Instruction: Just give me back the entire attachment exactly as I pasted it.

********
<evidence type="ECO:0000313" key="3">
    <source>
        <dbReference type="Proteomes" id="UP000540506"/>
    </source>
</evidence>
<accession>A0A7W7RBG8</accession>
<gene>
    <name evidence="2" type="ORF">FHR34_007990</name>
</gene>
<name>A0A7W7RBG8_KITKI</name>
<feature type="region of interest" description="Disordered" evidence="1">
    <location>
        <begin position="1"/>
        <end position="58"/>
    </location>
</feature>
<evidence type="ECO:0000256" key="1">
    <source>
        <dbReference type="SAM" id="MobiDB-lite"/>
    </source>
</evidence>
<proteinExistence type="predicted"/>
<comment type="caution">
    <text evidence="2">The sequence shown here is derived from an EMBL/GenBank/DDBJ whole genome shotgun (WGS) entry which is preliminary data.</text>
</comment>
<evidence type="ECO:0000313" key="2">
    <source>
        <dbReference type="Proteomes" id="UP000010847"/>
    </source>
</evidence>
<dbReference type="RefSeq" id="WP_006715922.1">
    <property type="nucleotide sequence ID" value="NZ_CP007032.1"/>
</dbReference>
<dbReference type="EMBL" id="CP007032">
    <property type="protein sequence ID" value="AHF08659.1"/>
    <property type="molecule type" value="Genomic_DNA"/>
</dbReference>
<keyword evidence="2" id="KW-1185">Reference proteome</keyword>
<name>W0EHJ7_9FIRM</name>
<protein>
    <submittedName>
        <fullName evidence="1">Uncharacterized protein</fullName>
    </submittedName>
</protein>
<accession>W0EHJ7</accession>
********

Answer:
<evidence type="ECO:0000313" key="3">
    <source>
        <dbReference type="Proteomes" id="UP000540506"/>
    </source>
</evidence>
<accession>A0A7W7RBG8</accession>
<gene>
    <name evidence="2" type="ORF">FHR34_007990</name>
</gene>
<name>A0A7W7RBG8_KITKI</name>
<feature type="region of interest" description="Disordered" evidence="1">
    <location>
        <begin position="1"/>
        <end position="58"/>
    </location>
</feature>
<evidence type="ECO:0000256" key="1">
    <source>
        <dbReference type="SAM" id="MobiDB-lite"/>
    </source>
</evidence>
<proteinExistence type="predicted"/>
<comment type="caution">
    <text evidence="2">The sequence shown here is derived from an EMBL/GenBank/DDBJ whole genome shotgun (WGS) entry which is preliminary data.</text>
</comment>
<evidence type="ECO:0000313" key="2">
    <source>
        <dbReference type="Proteomes" id="UP000010847"/>
    </source>
</evidence>
<dbReference type="RefSeq" id="WP_006715922.1">
    <property type="nucleotide sequence ID" value="NZ_CP007032.1"/>
</dbReference>
<dbReference type="EMBL" id="CP007032">
    <property type="protein sequence ID" value="AHF08659.1"/>
    <property type="molecule type" value="Genomic_DNA"/>
</dbReference>
<keyword evidence="2" id="KW-1185">Reference proteome</keyword>
<name>W0EHJ7_9FIRM</name>
<protein>
    <submittedName>
        <fullName evidence="1">Uncharacterized protein</fullName>
    </submittedName>
</protein>
<accession>W0EHJ7</accession>